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John Robert Seeley, Liberalism and empire

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Parry, Jonathan 


In 1883, a historical survey of the British Empire became a publishing hit: 80,000 copies were sold in two years. The book was The Expansion of England by John Robert Seeley, an academic historian who had been Regius Professor of History at the University of Cambridge since 1869. The timing was excellent. Its publication coincided with newspaper excitement about the European competition for territory in Africa - the ‘Scramble for Africa’. The book played an important role in explaining the empire to the British public in attractive terms, and therefore popularising the imperial idea in the late nineteenth century. It had a major impact on the thought of Lord Rosebery, who arranged for Seeley to be awarded the KCMG while he was Liberal Prime Minister in 1894. After Seeley’s early death in 1895, there was a campaign to commemorate his legacy as a public intellectual. In Cambridge, a fund was established in his name, which was attached to the library of the Cambridge History Faculty. Until 2008, his imprint was visible in the study of history in Cambridge in another way too: the main undergraduate course on territories outside Europe and the United States was called ‘The Expansion of Europe’.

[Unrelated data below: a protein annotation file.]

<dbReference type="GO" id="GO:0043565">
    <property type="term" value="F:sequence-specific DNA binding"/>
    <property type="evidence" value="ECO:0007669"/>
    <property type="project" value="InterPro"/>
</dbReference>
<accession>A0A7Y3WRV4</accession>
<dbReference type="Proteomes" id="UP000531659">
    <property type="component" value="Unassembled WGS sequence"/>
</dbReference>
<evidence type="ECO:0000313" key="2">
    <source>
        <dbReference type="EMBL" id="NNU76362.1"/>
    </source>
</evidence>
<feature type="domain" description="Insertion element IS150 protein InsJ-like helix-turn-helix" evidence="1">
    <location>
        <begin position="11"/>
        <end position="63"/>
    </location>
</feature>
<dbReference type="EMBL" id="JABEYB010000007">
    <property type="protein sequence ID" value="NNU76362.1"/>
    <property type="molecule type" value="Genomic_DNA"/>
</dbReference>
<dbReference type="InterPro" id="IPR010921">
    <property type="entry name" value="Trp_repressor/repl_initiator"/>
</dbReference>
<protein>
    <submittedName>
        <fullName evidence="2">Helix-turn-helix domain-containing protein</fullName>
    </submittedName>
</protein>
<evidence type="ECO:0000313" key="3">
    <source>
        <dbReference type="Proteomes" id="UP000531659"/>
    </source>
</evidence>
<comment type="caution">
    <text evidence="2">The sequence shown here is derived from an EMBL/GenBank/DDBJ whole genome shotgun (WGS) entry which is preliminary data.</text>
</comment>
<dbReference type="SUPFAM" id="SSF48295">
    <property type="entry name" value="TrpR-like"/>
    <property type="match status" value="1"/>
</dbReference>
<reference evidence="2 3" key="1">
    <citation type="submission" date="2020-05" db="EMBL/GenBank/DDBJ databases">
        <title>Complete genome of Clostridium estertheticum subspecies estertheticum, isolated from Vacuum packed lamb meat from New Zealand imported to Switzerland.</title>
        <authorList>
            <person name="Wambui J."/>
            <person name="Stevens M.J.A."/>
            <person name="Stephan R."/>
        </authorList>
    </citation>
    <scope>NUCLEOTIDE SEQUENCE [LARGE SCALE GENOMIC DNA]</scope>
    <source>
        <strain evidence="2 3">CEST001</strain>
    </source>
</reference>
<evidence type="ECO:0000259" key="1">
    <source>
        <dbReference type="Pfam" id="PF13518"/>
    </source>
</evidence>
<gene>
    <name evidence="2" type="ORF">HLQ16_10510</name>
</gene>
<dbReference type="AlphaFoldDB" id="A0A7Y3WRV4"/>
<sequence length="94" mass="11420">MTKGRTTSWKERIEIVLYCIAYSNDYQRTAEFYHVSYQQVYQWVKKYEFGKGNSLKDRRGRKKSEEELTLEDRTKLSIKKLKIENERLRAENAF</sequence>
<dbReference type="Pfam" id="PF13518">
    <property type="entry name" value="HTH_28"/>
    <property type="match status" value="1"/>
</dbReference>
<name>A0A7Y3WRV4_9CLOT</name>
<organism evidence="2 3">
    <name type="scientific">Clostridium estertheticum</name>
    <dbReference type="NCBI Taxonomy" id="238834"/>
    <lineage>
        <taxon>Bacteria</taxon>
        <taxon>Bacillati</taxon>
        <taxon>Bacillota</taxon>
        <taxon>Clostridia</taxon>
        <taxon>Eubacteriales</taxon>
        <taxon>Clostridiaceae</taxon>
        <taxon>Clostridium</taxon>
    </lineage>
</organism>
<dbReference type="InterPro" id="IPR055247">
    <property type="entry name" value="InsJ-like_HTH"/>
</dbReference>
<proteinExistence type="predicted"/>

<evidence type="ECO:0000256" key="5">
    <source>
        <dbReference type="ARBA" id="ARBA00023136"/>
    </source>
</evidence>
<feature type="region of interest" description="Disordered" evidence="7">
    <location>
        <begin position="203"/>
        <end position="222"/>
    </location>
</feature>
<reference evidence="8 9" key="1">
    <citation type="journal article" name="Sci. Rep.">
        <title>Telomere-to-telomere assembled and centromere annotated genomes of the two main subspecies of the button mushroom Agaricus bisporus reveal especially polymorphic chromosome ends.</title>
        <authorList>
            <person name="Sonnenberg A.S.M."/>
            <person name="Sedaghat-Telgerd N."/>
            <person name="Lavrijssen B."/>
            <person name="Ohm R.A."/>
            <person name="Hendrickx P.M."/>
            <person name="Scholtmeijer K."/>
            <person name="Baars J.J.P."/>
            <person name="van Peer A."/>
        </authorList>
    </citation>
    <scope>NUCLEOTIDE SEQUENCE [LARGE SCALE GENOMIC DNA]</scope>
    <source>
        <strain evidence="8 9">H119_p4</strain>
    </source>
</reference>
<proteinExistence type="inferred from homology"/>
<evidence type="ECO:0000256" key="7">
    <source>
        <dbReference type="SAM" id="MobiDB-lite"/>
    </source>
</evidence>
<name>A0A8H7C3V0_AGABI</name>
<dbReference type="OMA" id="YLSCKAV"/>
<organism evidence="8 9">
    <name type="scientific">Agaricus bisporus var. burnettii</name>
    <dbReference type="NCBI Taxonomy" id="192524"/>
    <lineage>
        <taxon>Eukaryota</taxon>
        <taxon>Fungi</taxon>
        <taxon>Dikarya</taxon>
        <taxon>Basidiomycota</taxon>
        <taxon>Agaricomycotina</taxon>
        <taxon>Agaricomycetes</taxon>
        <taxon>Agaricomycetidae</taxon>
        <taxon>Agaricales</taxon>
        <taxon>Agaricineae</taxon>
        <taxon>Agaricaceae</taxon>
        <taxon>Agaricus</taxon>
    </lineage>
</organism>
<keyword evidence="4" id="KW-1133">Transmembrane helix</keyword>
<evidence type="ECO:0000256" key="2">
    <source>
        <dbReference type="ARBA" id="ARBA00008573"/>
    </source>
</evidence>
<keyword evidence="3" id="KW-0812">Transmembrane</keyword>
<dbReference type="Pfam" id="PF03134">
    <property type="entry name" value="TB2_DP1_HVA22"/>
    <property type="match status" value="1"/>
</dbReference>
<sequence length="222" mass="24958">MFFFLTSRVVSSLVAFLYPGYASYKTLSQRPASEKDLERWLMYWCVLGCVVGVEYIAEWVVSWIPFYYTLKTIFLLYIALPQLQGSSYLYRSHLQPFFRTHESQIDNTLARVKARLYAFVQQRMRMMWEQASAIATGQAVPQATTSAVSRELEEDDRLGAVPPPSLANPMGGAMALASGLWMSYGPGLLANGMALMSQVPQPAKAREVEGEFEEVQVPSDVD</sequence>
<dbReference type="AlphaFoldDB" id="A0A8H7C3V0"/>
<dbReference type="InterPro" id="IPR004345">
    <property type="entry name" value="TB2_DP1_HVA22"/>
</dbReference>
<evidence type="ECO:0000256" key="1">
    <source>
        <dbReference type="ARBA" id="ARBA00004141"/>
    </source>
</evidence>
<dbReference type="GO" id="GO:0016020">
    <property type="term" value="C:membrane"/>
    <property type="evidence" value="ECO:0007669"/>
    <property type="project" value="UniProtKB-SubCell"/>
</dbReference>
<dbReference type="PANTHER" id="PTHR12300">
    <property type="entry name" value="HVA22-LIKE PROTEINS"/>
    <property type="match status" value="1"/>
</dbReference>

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Journal of Liberal History

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